My dear Jil, this reminds me of a lovely movie I saw on my flight to London. It’s called A Most Violent Year. Directed by J.C. Chandor, its leads were Oscar Isaac, Jessica Chastain and David Oyelowo. Set in New York in 1981, it’s a very good drama with many layers of lessons. It’s simply the story of a young man who against all odds and temptations fought to preserve his business. Had Mafia undertone – you know, mob bosses. Of course a beautiful wife was obligatory as well. But a statement by the lead character Abel Morales struck me, though I can’t exactly quote it now. It’s something about looking forward to what’s next, not looking back at what’s past. It’s his philosophical posture, what helped him in all his travails. Dynamic positivism, less of recriminations. It’s a powerful philosophy. Not always easy to follow but a powerful philosophy nonetheless. It takes steel and guts to adopt the philosophy but it’s a philosophy that makes one strong.
Instead of inhabiting the disappointed expectations and difficulties of the past, choose to move on! It means to stop feeling sorry for yourself, to stop stewing in the psyche of a victim, to just move on. Don’t get me wrong, I know in matters of the heart it’s not so easy to move on. If you’re jilted and you don’t feel it, maybe you never invested in the relationship in the first place. And even at that your pride will seek to prove a point, that the guy couldn’t hurt you. Though I must say it’s never healthy to seek to prove we aren’t hurt when we’re obviously hurt after a break-up. You’re loading additional burden on your emotional circuit and you’ll break down, badly. Emotional pain has a course. Let it bleed out. Cry. Don’t try and prove it doesn’t hurt. You’ll anguish yourself. When you’re in traumatic pain you don’t have the emotional energy to prove a point. It’s a huge stress load. And you can’t hurry the process. Pain has a course, but it will ease, gradually. Then time heals the wound, with forgetfulness. It’s like a poison gradually drained out. The memory and the pain recede to somewhere deep and unknown, away from the surface, entombed. A new, loving and affirming experience will eventually overwrite the pain. And you’ll smile again, like someone who never went through trauma and heartbreak. Time has its own timetable in the healing of heartache. You shouldn’t rush it. It will go. And lesson learnt.
But you broke up with this guy some time ago. It’s time you move on. You’ve grieved and that’s okay. By now you shouldn’t feel it again, according to the course of time. But because you keep ruminating over it, reliving the pain, peeling at the scabs and so the wound can’t heal. At some point you must be tough on yourself and decide to move on. And what can you do! He’s already married to another girl. He made his choice; seek to make yours. The only sensible choice is to move on. Just move on.
Moving on doesn’t always mean start a new relationship immediately. It’ll be a rebound relationship. It’s a commitment you can’t afford because you’ll be making a consequential decision under withdrawing anesthetic pain. When you come to, chances are you may not want to continue with that relationship. That’s not saying you can’t have a wonderful relationship with the guy you meet immediately after a break. But you’re going through stages. And the relationship may become irrelevant after those stages. You’re not in your right senses. You’re hurting deep where no surgeon’s knife can reach except God’s comfort. You’re under nature-induced morphine to prevent your system from shutting down. And you do need love after some time after break up. Sometimes the people around us at that period of time are God’s angels of mercy. I’m just saying you can’t make a commitment to start a new relationship under anesthesia. But YOU CAN DECIDE to move on, to let the guy go. You don’t have an option. No point blaming the guy all your life. No point. You’ll become life’s exile and a parable. Everyone will use you as literary reference – the girl who got jilted but never recovered.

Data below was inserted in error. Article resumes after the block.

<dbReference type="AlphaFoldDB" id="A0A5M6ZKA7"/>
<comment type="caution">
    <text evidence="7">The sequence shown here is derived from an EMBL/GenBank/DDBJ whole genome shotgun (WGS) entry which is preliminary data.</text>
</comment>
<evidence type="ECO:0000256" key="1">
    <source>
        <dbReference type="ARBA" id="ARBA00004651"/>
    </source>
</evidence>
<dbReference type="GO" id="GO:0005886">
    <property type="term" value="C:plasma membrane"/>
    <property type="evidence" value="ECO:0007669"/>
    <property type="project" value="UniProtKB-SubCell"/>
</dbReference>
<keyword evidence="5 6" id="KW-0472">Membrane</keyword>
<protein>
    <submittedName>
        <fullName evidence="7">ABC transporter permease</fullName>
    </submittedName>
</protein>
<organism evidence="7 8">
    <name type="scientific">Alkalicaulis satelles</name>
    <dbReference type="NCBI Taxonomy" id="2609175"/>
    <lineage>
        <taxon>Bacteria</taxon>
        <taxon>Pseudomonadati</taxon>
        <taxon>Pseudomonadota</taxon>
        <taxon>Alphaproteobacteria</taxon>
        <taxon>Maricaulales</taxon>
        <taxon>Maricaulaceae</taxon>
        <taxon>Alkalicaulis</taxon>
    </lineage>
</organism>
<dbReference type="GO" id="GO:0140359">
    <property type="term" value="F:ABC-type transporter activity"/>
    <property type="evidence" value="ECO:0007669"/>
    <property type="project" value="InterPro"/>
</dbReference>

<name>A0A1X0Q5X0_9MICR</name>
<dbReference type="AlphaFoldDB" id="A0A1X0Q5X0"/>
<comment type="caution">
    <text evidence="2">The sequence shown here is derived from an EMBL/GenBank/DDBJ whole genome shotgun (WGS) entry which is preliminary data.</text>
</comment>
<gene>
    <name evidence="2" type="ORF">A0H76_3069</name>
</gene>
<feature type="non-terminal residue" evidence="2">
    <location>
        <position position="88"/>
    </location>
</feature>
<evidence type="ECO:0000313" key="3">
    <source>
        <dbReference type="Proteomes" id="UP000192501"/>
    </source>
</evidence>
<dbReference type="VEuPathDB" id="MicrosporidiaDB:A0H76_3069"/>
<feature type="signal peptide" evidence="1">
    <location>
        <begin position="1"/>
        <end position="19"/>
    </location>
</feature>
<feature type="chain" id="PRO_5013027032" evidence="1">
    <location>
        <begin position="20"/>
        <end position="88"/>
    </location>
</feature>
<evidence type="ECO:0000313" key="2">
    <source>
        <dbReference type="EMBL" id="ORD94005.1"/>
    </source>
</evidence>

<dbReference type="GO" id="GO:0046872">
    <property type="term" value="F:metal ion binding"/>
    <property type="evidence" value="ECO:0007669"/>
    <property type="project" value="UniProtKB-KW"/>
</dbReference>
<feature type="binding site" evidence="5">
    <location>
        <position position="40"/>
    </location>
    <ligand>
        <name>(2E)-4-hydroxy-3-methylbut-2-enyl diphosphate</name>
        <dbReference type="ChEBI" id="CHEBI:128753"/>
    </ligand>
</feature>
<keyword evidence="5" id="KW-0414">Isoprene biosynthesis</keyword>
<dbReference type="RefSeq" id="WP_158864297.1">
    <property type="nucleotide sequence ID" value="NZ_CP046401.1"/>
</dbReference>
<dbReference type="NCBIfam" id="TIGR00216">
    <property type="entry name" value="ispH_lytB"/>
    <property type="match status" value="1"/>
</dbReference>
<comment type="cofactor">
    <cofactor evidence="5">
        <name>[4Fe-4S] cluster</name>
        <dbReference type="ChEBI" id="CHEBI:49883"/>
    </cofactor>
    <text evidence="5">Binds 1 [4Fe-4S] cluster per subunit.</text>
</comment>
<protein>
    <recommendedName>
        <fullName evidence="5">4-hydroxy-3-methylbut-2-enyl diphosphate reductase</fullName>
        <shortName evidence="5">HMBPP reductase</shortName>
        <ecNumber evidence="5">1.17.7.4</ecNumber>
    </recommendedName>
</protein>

And it’s no justice to you the guy’s subsequent marriage didn’t work out. What’s the value of that to you! It satisfies your lust for poetic vengeance but in actual terms it’s of no value to your life. You move on and find your own happiness. That’s what you should do. There’ll always be breakups. There’ll always be undeserving guys, there’ll always be emotional fractures. We don’t pray we suffer such but life happens. What you do thereafter is what determines what happens the rest of your life. Are you going to turn yourself into a widow though never married, or are you going to powder your face and become brave? It boils down to braveness – that determination to face life again, to see sunshine, to wear a smile. Never mind what people will say. People will always talk. You just face your recovery.
But if you’re dark and bitter, a hollow variant of yourself, then life has victimized you. Call a friend. Go out with a friend. It’s okay if you’re still a bit wistful. It takes time to emotionally recover. But it’s stronger and better to look forward to life than to look backwards at pain. Put it behind you. I like a statement Paul made. He said, “This one thing I do, leaving behind the things that are behind and reaching forward…” Do the same. It will all work out for good in the end. You’ll see! Someday, you’re going to look back and thank God you didn’t marry this guy.
Your mentor, LA
© Leke Alder | firstname.lastname@example.org